after the Shanghai Masters
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Three Things Learned After the Shanghai Masters

After each big tournament this season we’ll be reflecting on the latest action, so today let’s take a look at a few things learned after the Shanghai Masters.

Judd’s Domination Trumped

After a spectacular 2019 so far for Judd Trump, a lot of people had been claiming that his sustained success could lead to a longer period of domination in the sport.

Trump captured maiden Masters and World Championship titles in the second half of last season, has added two additional ranking crowns to his tally this year, and risen to the number one spot in the world rankings.

There’s no doubting the improved fortunes of the 30 year-old and, after more than a decade of promise, his true potential is finally bearing fruit.

However, it’s not really reasonable to think that the Englishman will completely dominate the rest of the tour.

Trump’s 13-game unbeaten run was snapped by Mark Allen in a one-sided Shanghai Masters affair on Thursday.

The fact that Trump will have to face formidable foes of Allen’s ilk week in and week out ensures that it’s extremely unlikely that he can contend for every single title.

Steve Davis and Stephen Hendry got away with domination in the 1980s and 1990s respectively in part because they were able to negotiate the early rounds with greater ease.

With the quality on the Main Tour at present, it’s inevitably going to be difficult for anyone to properly dominate.

Everyone except Ronnie O’Sullivan, maybe.

Victory for the “Rocket” on Sunday means that, after the Shanghai Masters, O’Sullivan has reached the final in two-thirds of the last dozen tournaments he’s participated in – etching his name on the trophy an incredible six times.

Shanghai Understands

It isn’t a new revelation by any stretch of the imagination but once again the crowds turned out in their numbers to support the Shanghai Masters this year.

This event, going all the way back to its early editions as a ranking event a decade ago, has generally been the best in China on the calendar.

One of the main reasons for this is the fact there is actually a crowd there to appreciate the action and an atmosphere for the players to draw inspiration from.

One notable aspect of the venue at the Regal International East Asia Hotel worth noting was its size.

Considerably smaller than the majority of other arenas utilised for events in China, the evidence of empty seats was a lot less prevalent.

It obviously helps that there are less players to cater for, with the other ranking events staged in the country forced to incorporate two or three times the number of participants that were in Shanghai.

However, there is at least a lesson of sorts to be learned.

Venues don’t need to be 2,000-seaters, especially if there’s little to no chance of them being filled up.

The issue of Chinese attendances is a complicated one and it’s not as straightforward as simply getting the right venue, but it would help.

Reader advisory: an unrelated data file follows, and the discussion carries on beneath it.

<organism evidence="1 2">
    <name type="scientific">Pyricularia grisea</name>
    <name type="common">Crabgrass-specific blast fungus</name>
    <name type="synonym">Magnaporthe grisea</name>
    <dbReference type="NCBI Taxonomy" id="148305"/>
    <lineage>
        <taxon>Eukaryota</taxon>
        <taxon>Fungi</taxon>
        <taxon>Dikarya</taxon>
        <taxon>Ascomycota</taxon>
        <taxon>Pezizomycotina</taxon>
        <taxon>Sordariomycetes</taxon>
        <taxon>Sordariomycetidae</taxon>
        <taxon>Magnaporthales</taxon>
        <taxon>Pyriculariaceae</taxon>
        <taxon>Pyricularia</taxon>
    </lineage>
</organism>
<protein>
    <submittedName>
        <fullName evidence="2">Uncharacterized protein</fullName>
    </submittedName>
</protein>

In this regard, Shanghai ticks the right boxes.

Ding, Dung

We’ve already spoken about the upward trajectory that Judd Trump has enjoyed this year.

Somewhat his contemporary, Ding Junhui’s career is continuing to take a severe nosedive.

Of course, it’s not the first time that the Chinese number one has suffered from a prolonged spell of bad form.

In 2016, Ding dropped out of the world’s top 16 and was forced to qualify for the World Championship – the year he went on to reach the final at the Crucible.

But has Ding ever looked quite this bad for such a long time?

Long gone are the days when the 32 year-old was considered as a credible threat in the bigger tournaments and it appears like only a matter of time that he’ll officially fall out of the elite bracket again.

Ding’s overall play has become slow, defensive, and turgid to watch – a far cry from the champion who won a record-equalling five ranking titles in the 2013/14 campaign.

The former Masters champion’s record against fellow top 16 members makes for dismal reading with just one victory over a player of such status in ranking events since the beginning of last season.

Granted, he did enjoy runs to the last four in both Shanghai and the Alexandra Palace last term – events that boasted high-quality invitational fields – but these instances are becoming less frequent.

One big win could change all that and help him to turn a corner but, with his confidence clearly low, where that performance is going to come from is anyone’s guess.

Ding is a player who belongs at the top but talent is no match for what goes on between the ears, and after the Shanghai Masters it disappointingly looks as though his struggles are going to continue.


  1. Davis and Hendry had easier opponents in the earlier rounds? Davis once lost 10-1 to Tony Knowles and Hendry would also go out the 1st round or 2 as well. Unlike O’Sullivan they played every tournament.

  2. James maskell

    Ronnie is the greatest of all his standards of play and determination and the willingness to win puts his ahead of all the players

  3. Emanuel Galdes

    Had Hendry in his days had as many tournaments as they have today he would have won as many trophies as Sullivan and all the others put together. It is said that Ronnie is the greatest. The greatest has been Hendry.

  4. Pingback: Three Things Learned After the UK Championship - SnookerHQ

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